* EDF hopes for framework contract in India this year
* EDF will respond to South Africa nuclear RFI in April
* Sees possibilities in eastern Europe, China, Saudi
By Geert De Clercq
PARIS, March 30 French utility EDF is
making progress with plans to export nuclear reactors to India
and South Africa and says it is in talks with several other
countries about nuclear projects.
EDF nuclear newbuild chief Xavier Ursat told reporters that
once EDF's takeover of Areva's reactor unit Areva NP was
completed by the end of 2017, it would spearhead the French
nuclear industry's export drive.
He said talks with the Indian government about a project to
build six Areva-designed EPR reactors in Jaitapur, south of
Mumbai, were progressing well.
"We do not expect to sign a deal for six reactors in one go,
but our target is to sign a framework agreement this year that
would give us some visibility and allow us to start detailed
studies for this project," he said.
He said EDF's proposals to the Indian government were based
on the current EPR model - which is under construction in
France, Finland and China and will also be built in the UK - not
for a "New Model EPR" which the company is preparing.
Ursat said EDF was also working on a response to the South
African government's "request for information," made in late
2016, which should be ready by the end of April.
South Africa operates two ageing French-built reactors in
Koeberg, but several other reactor vendors including Russia's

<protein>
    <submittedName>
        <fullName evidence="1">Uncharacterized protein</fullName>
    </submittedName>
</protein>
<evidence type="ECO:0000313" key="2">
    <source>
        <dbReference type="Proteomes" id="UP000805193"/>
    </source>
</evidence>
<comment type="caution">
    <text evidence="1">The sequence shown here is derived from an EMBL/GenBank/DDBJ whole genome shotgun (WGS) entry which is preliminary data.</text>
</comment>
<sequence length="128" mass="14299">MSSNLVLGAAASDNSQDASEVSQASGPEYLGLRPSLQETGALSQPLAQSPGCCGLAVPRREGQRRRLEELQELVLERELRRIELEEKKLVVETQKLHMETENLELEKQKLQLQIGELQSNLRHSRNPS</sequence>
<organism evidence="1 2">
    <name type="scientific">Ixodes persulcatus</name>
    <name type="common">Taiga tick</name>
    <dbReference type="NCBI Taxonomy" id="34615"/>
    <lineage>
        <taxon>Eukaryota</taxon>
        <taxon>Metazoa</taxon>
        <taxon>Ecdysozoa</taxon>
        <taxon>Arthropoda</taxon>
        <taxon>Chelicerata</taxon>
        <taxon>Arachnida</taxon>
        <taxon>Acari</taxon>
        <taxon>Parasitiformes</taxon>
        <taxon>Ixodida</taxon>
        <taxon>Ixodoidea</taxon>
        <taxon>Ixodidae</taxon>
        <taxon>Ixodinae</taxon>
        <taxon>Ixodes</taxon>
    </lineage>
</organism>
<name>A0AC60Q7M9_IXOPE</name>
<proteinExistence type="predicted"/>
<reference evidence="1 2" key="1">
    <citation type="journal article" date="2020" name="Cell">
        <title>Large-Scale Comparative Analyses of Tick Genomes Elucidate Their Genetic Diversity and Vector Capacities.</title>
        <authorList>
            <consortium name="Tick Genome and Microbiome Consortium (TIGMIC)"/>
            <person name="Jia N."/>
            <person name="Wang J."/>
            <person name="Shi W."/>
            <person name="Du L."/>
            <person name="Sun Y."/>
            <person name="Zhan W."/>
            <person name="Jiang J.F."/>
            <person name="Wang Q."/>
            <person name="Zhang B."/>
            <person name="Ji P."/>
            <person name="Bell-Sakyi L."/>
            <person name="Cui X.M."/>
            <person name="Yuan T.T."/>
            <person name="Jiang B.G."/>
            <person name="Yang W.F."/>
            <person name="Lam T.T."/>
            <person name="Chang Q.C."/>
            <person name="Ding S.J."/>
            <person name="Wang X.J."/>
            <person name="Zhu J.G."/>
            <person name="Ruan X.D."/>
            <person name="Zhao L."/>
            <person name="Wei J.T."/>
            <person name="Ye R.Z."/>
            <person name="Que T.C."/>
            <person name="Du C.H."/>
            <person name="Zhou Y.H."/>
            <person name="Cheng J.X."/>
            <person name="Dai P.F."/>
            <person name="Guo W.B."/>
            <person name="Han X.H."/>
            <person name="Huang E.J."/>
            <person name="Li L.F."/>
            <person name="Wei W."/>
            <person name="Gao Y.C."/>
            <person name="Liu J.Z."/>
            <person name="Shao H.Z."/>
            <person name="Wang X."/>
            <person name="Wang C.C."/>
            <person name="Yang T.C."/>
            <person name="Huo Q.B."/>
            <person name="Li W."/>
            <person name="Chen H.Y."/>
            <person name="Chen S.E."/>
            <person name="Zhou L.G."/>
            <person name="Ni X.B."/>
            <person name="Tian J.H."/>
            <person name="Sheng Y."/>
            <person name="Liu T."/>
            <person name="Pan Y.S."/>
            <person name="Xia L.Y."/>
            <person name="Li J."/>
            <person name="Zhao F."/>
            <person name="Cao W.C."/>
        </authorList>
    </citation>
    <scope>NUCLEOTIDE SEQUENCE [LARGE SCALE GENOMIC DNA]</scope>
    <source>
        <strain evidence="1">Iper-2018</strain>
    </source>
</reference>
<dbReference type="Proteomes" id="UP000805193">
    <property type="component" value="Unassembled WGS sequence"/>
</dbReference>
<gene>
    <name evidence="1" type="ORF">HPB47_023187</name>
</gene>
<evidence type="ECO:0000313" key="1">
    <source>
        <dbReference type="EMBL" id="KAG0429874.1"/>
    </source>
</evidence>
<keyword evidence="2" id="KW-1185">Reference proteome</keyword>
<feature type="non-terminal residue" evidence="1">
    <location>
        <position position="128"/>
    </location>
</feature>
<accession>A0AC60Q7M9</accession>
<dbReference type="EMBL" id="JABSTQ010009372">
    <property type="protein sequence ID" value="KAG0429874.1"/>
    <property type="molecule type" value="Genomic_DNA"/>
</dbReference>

Rosatom are also eying the contract.
"We have a history of 30 years of good relations with South
Africa, that counts for something," Ursat said.
He said EDF was also hoping for new contracts in China, but
said talks there would have to wait for the completion of two
EPR reactors under construction in Taishan, southern China.
"By year-end we expect to load fuel in Taishan 1, after that
we probably will have discussions about the future," he said.
Ursat said there were also possibilities in eastern Europe,
including in Czech Republic and Poland.
"Brazil also remains interested in nuclear, but that will
probably take a few years to put into place," he added.
He said there were contacts with Saudi Arabia about nuclear
newbuild, but without a precise time horizon, and that EDF had
held talks with the Malaysian government but there had been no
progress on that front recently.
Asked about the success of Korean manufacturer Kepco in
building second-generation reactors in time and on budget in
United Arab Emirates, he said more modern third-generation
reactors were still the best option.
Both Areva and Toshiba-owned Westinghouse have
effectively been bankrupted by cost overruns on their more
expensive and hard-to-build third-generation reactors.
Westinghouse filed for Chapter 11 bankruptcy protection on
Wednesday, while Areva is being recapitalised by the French
state after years of losses.
"I think that our third-generation reactor meets the needs
of countries that are starting with nuclear energy and will move
directly to a third-generation reactor," he said.
(Reporting by Geert De Clercq; Editing by Mark Potter)